Abi See recently hosted a debate between Yann LeCun (Facebook/NYU) and Chris Manning (Stanford) on the importance of linguistic structure and innate priors in systems for natural language understanding. The video, along with a nice write-up from Abi herself, are available here.
I used to have strong opinions on the use of linguistic structure in NLP systems.1 I’m no longer so passionate about that debate, but I still found something interesting in this particular discussion. Yann made a striking remark near the end of the debate (beginning in the video at 59:54):
Language is sort of an epiphenomenon [of human intelligence] … it’s not that complicated … There is a lot to intelligence that has absolutely nothing to do with language, and that’s where we should attack things first. … [Language] is number 300 in the list of 500 problems that we need to face.2
Wow. Those words come from the man who regularly claimed a few years ago (circa 2014) that language was the “next frontier” of artificial intelligence.3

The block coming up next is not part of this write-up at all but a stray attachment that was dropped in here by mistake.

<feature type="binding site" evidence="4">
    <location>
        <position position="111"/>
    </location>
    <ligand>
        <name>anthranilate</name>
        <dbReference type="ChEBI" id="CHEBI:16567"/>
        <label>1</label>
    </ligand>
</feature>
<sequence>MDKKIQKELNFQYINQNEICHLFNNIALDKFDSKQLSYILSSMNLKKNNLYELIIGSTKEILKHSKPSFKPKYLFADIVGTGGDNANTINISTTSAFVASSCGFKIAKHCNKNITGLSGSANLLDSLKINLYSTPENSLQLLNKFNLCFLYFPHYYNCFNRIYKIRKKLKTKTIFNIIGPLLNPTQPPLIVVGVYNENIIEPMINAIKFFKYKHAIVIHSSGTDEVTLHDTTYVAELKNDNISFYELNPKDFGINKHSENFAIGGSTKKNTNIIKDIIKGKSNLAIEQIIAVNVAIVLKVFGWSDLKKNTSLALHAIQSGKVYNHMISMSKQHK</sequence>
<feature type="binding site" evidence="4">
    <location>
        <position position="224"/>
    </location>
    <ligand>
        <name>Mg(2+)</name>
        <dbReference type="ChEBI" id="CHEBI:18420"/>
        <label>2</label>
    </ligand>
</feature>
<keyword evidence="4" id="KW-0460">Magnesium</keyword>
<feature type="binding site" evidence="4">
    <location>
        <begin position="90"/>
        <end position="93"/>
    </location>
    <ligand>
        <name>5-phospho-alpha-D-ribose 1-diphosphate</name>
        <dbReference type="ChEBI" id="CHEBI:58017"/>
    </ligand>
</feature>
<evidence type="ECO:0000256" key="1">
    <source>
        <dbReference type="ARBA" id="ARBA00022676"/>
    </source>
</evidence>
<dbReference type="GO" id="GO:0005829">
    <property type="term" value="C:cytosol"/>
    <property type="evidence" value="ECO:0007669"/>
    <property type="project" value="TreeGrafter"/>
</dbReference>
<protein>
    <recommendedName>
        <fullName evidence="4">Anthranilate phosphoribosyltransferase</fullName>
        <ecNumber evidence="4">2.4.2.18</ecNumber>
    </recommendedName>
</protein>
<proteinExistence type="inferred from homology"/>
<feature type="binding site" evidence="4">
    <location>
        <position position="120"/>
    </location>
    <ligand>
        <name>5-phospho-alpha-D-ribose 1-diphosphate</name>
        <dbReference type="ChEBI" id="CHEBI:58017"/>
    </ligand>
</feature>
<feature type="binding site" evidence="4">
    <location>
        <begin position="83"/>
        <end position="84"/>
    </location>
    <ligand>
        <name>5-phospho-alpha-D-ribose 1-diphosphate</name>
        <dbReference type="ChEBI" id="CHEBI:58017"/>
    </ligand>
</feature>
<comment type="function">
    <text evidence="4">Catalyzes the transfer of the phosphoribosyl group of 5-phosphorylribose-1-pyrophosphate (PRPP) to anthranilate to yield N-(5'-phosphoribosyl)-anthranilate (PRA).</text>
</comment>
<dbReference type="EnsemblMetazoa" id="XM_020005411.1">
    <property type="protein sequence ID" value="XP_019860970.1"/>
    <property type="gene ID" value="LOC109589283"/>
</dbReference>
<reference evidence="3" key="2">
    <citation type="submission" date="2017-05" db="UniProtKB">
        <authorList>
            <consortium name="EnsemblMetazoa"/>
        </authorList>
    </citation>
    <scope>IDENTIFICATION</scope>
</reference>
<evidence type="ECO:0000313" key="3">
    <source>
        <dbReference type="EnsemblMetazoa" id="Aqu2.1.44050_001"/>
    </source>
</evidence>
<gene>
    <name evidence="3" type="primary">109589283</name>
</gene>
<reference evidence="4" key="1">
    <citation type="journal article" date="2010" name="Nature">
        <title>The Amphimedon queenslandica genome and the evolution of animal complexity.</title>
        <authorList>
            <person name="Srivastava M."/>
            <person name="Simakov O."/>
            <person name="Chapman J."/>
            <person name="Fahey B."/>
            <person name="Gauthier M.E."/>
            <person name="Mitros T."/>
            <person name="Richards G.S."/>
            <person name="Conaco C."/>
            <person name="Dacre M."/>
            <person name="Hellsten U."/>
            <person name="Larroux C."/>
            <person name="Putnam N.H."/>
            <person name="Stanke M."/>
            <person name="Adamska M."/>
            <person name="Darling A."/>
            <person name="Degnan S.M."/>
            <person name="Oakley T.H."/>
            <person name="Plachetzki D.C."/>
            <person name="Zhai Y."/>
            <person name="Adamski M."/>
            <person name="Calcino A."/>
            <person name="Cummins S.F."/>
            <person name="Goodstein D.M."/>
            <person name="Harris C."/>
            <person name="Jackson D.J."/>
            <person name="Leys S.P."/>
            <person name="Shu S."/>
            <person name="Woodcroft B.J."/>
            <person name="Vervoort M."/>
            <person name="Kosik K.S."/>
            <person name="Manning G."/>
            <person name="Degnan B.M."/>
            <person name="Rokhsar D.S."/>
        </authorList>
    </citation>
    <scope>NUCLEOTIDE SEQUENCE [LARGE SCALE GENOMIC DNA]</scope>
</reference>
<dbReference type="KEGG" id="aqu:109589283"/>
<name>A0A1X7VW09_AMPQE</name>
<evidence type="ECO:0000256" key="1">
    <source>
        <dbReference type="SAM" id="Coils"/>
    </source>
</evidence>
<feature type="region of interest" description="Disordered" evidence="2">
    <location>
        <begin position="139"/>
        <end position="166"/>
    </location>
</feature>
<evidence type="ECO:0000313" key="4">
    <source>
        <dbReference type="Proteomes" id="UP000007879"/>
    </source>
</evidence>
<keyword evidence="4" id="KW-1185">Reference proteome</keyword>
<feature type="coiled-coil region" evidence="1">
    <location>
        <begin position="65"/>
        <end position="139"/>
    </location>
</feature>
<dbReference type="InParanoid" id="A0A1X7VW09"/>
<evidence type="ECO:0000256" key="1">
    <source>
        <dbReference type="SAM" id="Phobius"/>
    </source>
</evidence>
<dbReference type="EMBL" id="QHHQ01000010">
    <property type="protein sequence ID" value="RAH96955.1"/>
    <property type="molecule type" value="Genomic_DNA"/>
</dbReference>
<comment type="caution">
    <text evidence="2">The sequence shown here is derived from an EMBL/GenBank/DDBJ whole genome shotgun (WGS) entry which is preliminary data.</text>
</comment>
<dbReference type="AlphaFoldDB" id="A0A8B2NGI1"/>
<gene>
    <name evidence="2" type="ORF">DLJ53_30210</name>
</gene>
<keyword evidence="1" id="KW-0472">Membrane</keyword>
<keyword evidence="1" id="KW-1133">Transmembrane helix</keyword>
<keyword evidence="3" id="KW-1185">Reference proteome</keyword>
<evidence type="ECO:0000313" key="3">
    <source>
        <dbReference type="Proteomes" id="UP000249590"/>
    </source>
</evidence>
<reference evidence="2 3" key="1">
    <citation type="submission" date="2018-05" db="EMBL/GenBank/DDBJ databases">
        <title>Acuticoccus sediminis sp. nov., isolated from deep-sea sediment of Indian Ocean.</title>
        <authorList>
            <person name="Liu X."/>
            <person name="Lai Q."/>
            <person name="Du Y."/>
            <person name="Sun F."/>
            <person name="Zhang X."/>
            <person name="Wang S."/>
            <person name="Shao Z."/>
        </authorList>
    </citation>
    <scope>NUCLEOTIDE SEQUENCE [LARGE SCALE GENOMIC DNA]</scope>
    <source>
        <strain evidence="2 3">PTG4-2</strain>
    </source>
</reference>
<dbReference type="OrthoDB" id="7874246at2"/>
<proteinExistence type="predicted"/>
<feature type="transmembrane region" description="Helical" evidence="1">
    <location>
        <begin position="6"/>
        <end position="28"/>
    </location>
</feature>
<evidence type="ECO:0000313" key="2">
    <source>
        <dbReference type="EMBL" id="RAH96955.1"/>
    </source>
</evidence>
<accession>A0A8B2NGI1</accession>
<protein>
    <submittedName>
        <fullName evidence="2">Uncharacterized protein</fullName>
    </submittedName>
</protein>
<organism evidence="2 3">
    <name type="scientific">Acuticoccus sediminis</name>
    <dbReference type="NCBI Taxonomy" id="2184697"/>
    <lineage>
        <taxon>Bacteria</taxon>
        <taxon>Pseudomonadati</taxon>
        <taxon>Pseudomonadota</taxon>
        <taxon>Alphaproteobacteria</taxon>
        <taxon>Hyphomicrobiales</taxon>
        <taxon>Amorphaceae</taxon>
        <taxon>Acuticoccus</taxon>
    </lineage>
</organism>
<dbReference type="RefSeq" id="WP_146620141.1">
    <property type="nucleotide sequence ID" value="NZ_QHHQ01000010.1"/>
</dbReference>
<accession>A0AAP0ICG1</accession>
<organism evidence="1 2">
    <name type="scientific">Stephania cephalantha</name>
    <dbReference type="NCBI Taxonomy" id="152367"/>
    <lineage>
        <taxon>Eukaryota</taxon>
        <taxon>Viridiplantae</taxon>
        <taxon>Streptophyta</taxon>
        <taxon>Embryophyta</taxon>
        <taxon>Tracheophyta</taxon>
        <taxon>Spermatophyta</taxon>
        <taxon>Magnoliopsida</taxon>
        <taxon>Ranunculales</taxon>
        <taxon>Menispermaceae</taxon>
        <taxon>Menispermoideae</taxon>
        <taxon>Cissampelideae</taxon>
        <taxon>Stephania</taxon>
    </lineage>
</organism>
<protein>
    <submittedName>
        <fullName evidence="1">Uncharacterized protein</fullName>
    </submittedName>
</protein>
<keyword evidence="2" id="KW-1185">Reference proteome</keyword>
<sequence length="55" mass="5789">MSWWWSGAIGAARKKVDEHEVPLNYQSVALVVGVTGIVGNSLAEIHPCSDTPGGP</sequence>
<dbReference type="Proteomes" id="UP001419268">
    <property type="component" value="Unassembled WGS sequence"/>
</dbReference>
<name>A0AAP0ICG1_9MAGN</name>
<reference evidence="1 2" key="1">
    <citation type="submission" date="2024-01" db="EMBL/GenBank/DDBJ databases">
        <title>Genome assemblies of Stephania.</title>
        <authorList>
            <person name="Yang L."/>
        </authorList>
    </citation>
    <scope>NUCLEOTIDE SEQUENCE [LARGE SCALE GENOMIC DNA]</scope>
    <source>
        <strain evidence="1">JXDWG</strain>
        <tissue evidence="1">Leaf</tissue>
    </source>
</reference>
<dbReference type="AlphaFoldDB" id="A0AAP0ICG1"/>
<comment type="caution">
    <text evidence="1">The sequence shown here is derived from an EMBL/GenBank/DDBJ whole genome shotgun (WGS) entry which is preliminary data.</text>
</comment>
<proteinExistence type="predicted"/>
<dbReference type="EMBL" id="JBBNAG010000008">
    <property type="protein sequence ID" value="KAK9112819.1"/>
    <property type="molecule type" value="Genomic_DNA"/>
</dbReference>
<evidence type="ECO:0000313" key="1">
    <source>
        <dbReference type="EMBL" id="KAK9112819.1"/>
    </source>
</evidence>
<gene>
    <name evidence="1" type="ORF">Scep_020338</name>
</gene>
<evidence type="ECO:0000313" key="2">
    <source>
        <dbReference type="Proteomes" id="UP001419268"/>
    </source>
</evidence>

Four years is quite a long time in the world of AI — enough to legitimately change your mind in the light of evidence (or lack thereof). Recall that NLP in 2014 was awash in the first exciting results in neural machine translation.4 LeCun rode the wave, too: in 2015 he and one of his students put up a rather ambitiously titled preprint called “Text Understanding from Scratch.” (No, they didn’t solve “text understanding.”)
Yann seems to have had a change of heart since those brave words. I think the natural language processing community as a whole has begun to brush off the deep learning hype, too.
One can hope.
The “we” in this quote is ambiguous. I’d guess from context that he was referring to Facebook AI, but he could have also meant to refer to the larger AI research community. ↩
I recall this distinctive phrasing from several public talks, but we also have some text records. Source 1, Yann’s response to a 2014 AMA: “The next frontier [sic] for deep learning are language understanding, video, and control/planning.” Source 2, quoted in a 2015 article from Cade Metz: “Yann LeCun … calls natural language processing ‘the next frontier.’” ↩